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L.a. Dead


L.a. Dead

Stuart Woods has been clicking right along recently, particularly
with his novels involving Stone Barrington. Barrington, former NYPD
cop, present lawyer and investigator, has been the subject of such
novels as NEW YORK DEAD and DEAD IN THE WATER as well as the
current L.A. DEAD. These are what I would call airport books ---
they are long enough to occupy you as you fly from Point A to Point
B, and engaging enough to help you to forget, however momentarily,
that you are engaged in an act that violates all known laws of
nature, science, and aerodynamics.

Woods's Stone Barrington books remind me of the golden days when
the James Bond movies first became popular. The movies, for the
most part, were somewhat different from the books. When some
paperback houses accordingly rushed a few titles to fill the void,
it resulted in the series revolving around a secret agent who was
more interested in bedding the dangerous but lusty (or were they
lusty but dangerous?) wenches who confronted him at every turn.
Stone Barrington is the fictional heir to those gentlemen. It seems
as if he barely gets off of a plane before he is being led to bed
by a woman who has stripped her clothes off within five minutes of
meeting him. And, as one might expect, this gets him into a spot of

That having been said, L.A. DEAD begins with Barrington about to
enter a state of connubial bliss with Dolce, a world-class beauty
who is the widow of one Mafia underboss and the daughter of
another. Barrington and Dolce are to be married in Italy, first at
a civil ceremony and then at a Roman Catholic one the next day. In
between the two ceremonies, however, Barrington learns that the
great lost love of his life, Arrington (yes, Arrington. If they
would have gotten married she'd have been Arrington Barrington)
Calder, is about to be indicted for the murder of her husband. She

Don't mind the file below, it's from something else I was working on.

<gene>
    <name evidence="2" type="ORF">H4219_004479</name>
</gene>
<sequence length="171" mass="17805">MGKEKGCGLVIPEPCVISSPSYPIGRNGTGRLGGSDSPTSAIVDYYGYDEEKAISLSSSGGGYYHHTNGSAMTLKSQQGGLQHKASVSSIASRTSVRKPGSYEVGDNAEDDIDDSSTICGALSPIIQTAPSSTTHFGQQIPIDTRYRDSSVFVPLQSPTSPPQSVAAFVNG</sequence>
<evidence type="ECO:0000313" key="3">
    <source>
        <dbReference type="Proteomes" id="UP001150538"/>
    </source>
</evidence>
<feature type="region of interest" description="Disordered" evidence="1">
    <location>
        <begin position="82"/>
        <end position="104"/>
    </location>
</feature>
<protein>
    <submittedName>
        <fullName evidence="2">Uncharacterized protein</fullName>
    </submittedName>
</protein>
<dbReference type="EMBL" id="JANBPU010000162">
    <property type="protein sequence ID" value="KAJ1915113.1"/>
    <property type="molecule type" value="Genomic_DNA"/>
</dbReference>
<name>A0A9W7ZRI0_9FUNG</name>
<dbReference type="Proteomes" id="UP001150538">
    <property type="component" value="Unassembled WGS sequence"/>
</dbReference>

has motive --- Vance Calder, Arrington's handsome movie star
husband, had a reputation for dallying with everything that could
move or breathe --- and opportunity. Barrington flies back to the
States before undergoing the church ceremony with his erstwhile
bride, and all too soon finds that he is involved with Arrington on
both a professional and personal level.

No matter what happens to Arrington, however, Barrington is going
to get off easily. Dolce has returned to the States intent on
putting things back together with Barrington. He, meanwhile, is not
confining his extracurricular activities to Arrington --- who may,
or may not, have murdered her husband. Barrington soon comes to
doubt his own motives: is he more interested in discovering the
truth about Vance Calder's murder or in protecting Arrington?

L.A. DEAD requires a lot of suspension of disbelief and is
written tongue thrust firmly in...well, in cheek, I guess, but it
is great fun from beginning to end, notwithstanding the stereotyped
and one-dimensional characters. And the conclusion, surprisingly,
is extremely thought-provoking. It will be interesting to see what
Woods does next with Barrington (or what Barrington does with, or
to, whomever) and whether Woods picks up any of the strands of plot
that he leaves dangling in L.A. DEAD. It will, in either event, be
worth a look at his next novel.

Reviewed by Maggie Harding on January 22, 2011

L.a. Dead
by Stuart Woods

  • Publication Date: September 1, 2001
  • Genres: Fiction, Thriller
  • Paperback: 464 pages
  • Publisher: Signet
  • ISBN-10: 0451204115
  • ISBN-13: 9780451204110